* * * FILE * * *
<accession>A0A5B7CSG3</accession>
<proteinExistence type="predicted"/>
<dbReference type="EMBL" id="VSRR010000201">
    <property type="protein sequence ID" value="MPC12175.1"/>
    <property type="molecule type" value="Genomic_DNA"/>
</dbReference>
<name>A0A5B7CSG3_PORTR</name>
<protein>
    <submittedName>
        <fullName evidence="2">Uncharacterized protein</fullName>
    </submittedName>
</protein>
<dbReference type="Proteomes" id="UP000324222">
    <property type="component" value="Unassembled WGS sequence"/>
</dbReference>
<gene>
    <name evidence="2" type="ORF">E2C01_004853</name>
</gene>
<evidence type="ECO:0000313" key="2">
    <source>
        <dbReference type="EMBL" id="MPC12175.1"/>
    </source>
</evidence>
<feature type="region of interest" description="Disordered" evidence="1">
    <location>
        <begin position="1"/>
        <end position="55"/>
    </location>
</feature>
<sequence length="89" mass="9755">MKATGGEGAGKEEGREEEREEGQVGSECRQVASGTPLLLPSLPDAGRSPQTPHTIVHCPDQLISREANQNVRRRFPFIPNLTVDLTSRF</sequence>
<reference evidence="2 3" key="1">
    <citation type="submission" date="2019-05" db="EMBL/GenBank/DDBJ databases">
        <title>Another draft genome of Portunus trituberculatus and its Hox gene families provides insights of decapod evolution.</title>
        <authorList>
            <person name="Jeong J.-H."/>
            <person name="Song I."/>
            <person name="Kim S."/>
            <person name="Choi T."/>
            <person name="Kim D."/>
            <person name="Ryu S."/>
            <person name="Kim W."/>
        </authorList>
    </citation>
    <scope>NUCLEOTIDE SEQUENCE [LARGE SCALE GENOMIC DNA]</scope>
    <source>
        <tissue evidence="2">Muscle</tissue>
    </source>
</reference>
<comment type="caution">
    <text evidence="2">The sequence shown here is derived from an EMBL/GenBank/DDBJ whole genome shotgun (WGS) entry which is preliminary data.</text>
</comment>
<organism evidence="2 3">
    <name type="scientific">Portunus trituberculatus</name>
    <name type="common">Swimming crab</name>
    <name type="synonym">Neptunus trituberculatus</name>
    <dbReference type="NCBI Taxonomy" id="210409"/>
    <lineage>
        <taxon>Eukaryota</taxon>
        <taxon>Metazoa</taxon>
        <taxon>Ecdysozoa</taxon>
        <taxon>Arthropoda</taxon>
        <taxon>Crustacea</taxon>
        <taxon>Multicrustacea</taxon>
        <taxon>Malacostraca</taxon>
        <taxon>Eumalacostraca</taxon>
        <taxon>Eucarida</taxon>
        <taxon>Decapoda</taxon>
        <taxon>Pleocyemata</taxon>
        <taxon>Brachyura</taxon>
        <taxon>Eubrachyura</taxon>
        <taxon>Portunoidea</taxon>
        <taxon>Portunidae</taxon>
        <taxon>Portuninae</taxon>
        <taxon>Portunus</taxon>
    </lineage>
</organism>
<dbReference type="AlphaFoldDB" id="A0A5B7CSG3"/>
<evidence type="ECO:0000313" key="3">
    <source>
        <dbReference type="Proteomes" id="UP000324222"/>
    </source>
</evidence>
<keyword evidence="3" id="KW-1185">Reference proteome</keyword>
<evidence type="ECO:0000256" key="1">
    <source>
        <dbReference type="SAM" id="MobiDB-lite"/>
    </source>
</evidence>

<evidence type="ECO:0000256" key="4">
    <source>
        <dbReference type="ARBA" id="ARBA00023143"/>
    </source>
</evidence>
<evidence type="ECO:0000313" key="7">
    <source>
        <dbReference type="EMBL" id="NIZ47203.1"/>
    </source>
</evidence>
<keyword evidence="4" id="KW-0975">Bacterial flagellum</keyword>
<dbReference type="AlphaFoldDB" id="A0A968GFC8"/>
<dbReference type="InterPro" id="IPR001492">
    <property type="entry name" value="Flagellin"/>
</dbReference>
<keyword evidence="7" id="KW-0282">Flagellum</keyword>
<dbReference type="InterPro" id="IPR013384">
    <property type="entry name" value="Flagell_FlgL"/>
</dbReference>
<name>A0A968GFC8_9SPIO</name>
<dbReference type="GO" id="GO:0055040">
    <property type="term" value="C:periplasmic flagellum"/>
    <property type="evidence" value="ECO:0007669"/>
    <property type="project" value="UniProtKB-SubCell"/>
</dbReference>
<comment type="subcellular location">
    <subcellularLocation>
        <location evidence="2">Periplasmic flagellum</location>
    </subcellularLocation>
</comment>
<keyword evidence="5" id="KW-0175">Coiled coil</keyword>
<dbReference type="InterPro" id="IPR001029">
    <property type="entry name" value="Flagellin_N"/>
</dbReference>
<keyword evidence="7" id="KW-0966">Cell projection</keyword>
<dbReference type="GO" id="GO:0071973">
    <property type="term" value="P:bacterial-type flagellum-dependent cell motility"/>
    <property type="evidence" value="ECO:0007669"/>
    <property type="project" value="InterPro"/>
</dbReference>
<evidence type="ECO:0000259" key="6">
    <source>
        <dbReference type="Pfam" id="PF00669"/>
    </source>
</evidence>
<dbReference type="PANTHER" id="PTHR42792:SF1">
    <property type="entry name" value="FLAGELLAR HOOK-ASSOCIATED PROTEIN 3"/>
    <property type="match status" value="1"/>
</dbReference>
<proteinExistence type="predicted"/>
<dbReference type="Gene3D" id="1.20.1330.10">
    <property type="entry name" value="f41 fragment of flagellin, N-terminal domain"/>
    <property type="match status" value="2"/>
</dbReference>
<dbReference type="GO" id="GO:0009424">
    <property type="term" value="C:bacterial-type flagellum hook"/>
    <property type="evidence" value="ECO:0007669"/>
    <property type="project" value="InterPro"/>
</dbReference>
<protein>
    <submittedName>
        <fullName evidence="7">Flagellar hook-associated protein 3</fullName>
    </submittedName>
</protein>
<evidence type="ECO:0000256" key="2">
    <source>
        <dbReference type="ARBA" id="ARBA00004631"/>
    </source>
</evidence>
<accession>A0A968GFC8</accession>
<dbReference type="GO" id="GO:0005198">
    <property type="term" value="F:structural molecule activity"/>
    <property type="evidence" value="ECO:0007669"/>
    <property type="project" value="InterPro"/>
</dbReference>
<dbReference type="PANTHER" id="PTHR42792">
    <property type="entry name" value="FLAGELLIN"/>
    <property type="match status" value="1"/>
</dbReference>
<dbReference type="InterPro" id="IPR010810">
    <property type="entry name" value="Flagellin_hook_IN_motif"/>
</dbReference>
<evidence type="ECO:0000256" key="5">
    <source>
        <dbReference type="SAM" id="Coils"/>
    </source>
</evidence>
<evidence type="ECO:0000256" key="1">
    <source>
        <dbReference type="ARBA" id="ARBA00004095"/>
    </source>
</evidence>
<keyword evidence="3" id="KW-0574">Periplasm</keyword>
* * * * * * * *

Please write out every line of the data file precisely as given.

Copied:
<accession>A0A5B7CSG3</accession>
<proteinExistence type="predicted"/>
<dbReference type="EMBL" id="VSRR010000201">
    <property type="protein sequence ID" value="MPC12175.1"/>
    <property type="molecule type" value="Genomic_DNA"/>
</dbReference>
<name>A0A5B7CSG3_PORTR</name>
<protein>
    <submittedName>
        <fullName evidence="2">Uncharacterized protein</fullName>
    </submittedName>
</protein>
<dbReference type="Proteomes" id="UP000324222">
    <property type="component" value="Unassembled WGS sequence"/>
</dbReference>
<gene>
    <name evidence="2" type="ORF">E2C01_004853</name>
</gene>
<evidence type="ECO:0000313" key="2">
    <source>
        <dbReference type="EMBL" id="MPC12175.1"/>
    </source>
</evidence>
<feature type="region of interest" description="Disordered" evidence="1">
    <location>
        <begin position="1"/>
        <end position="55"/>
    </location>
</feature>
<sequence length="89" mass="9755">MKATGGEGAGKEEGREEEREEGQVGSECRQVASGTPLLLPSLPDAGRSPQTPHTIVHCPDQLISREANQNVRRRFPFIPNLTVDLTSRF</sequence>
<reference evidence="2 3" key="1">
    <citation type="submission" date="2019-05" db="EMBL/GenBank/DDBJ databases">
        <title>Another draft genome of Portunus trituberculatus and its Hox gene families provides insights of decapod evolution.</title>
        <authorList>
            <person name="Jeong J.-H."/>
            <person name="Song I."/>
            <person name="Kim S."/>
            <person name="Choi T."/>
            <person name="Kim D."/>
            <person name="Ryu S."/>
            <person name="Kim W."/>
        </authorList>
    </citation>
    <scope>NUCLEOTIDE SEQUENCE [LARGE SCALE GENOMIC DNA]</scope>
    <source>
        <tissue evidence="2">Muscle</tissue>
    </source>
</reference>
<comment type="caution">
    <text evidence="2">The sequence shown here is derived from an EMBL/GenBank/DDBJ whole genome shotgun (WGS) entry which is preliminary data.</text>
</comment>
<organism evidence="2 3">
    <name type="scientific">Portunus trituberculatus</name>
    <name type="common">Swimming crab</name>
    <name type="synonym">Neptunus trituberculatus</name>
    <dbReference type="NCBI Taxonomy" id="210409"/>
    <lineage>
        <taxon>Eukaryota</taxon>
        <taxon>Metazoa</taxon>
        <taxon>Ecdysozoa</taxon>
        <taxon>Arthropoda</taxon>
        <taxon>Crustacea</taxon>
        <taxon>Multicrustacea</taxon>
        <taxon>Malacostraca</taxon>
        <taxon>Eumalacostraca</taxon>
        <taxon>Eucarida</taxon>
        <taxon>Decapoda</taxon>
        <taxon>Pleocyemata</taxon>
        <taxon>Brachyura</taxon>
        <taxon>Eubrachyura</taxon>
        <taxon>Portunoidea</taxon>
        <taxon>Portunidae</taxon>
        <taxon>Portuninae</taxon>
        <taxon>Portunus</taxon>
    </lineage>
</organism>
<dbReference type="AlphaFoldDB" id="A0A5B7CSG3"/>
<evidence type="ECO:0000313" key="3">
    <source>
        <dbReference type="Proteomes" id="UP000324222"/>
    </source>
</evidence>
<keyword evidence="3" id="KW-1185">Reference proteome</keyword>
<evidence type="ECO:0000256" key="1">
    <source>
        <dbReference type="SAM" id="MobiDB-lite"/>
    </source>
</evidence>

<evidence type="ECO:0000256" key="4">
    <source>
        <dbReference type="ARBA" id="ARBA00023143"/>
    </source>
</evidence>
<evidence type="ECO:0000313" key="7">
    <source>
        <dbReference type="EMBL" id="NIZ47203.1"/>
    </source>
</evidence>
<keyword evidence="4" id="KW-0975">Bacterial flagellum</keyword>
<dbReference type="AlphaFoldDB" id="A0A968GFC8"/>
<dbReference type="InterPro" id="IPR001492">
    <property type="entry name" value="Flagellin"/>
</dbReference>
<keyword evidence="7" id="KW-0282">Flagellum</keyword>
<dbReference type="InterPro" id="IPR013384">
    <property type="entry name" value="Flagell_FlgL"/>
</dbReference>
<name>A0A968GFC8_9SPIO</name>
<dbReference type="GO" id="GO:0055040">
    <property type="term" value="C:periplasmic flagellum"/>
    <property type="evidence" value="ECO:0007669"/>
    <property type="project" value="UniProtKB-SubCell"/>
</dbReference>
<comment type="subcellular location">
    <subcellularLocation>
        <location evidence="2">Periplasmic flagellum</location>
    </subcellularLocation>
</comment>
<keyword evidence="5" id="KW-0175">Coiled coil</keyword>
<dbReference type="InterPro" id="IPR001029">
    <property type="entry name" value="Flagellin_N"/>
</dbReference>
<keyword evidence="7" id="KW-0966">Cell projection</keyword>
<dbReference type="GO" id="GO:0071973">
    <property type="term" value="P:bacterial-type flagellum-dependent cell motility"/>
    <property type="evidence" value="ECO:0007669"/>
    <property type="project" value="InterPro"/>
</dbReference>
<evidence type="ECO:0000259" key="6">
    <source>
        <dbReference type="Pfam" id="PF00669"/>
    </source>
</evidence>
<dbReference type="PANTHER" id="PTHR42792:SF1">
    <property type="entry name" value="FLAGELLAR HOOK-ASSOCIATED PROTEIN 3"/>
    <property type="match status" value="1"/>
</dbReference>
<proteinExistence type="predicted"/>
<dbReference type="Gene3D" id="1.20.1330.10">
    <property type="entry name" value="f41 fragment of flagellin, N-terminal domain"/>
    <property type="match status" value="2"/>
</dbReference>
<dbReference type="GO" id="GO:0009424">
    <property type="term" value="C:bacterial-type flagellum hook"/>
    <property type="evidence" value="ECO:0007669"/>
    <property type="project" value="InterPro"/>
</dbReference>
<protein>
    <submittedName>
        <fullName evidence="7">Flagellar hook-associated protein 3</fullName>
    </submittedName>
</protein>
<evidence type="ECO:0000256" key="2">
    <source>
        <dbReference type="ARBA" id="ARBA00004631"/>
    </source>
</evidence>
<accession>A0A968GFC8</accession>
<dbReference type="GO" id="GO:0005198">
    <property type="term" value="F:structural molecule activity"/>
    <property type="evidence" value="ECO:0007669"/>
    <property type="project" value="InterPro"/>
</dbReference>
<dbReference type="PANTHER" id="PTHR42792">
    <property type="entry name" value="FLAGELLIN"/>
    <property type="match status" value="1"/>
</dbReference>
<dbReference type="InterPro" id="IPR010810">
    <property type="entry name" value="Flagellin_hook_IN_motif"/>
</dbReference>
<evidence type="ECO:0000256" key="5">
    <source>
        <dbReference type="SAM" id="Coils"/>
    </source>
</evidence>
<evidence type="ECO:0000256" key="1">
    <source>
        <dbReference type="ARBA" id="ARBA00004095"/>
    </source>
</evidence>
<keyword evidence="3" id="KW-0574">Periplasm</keyword>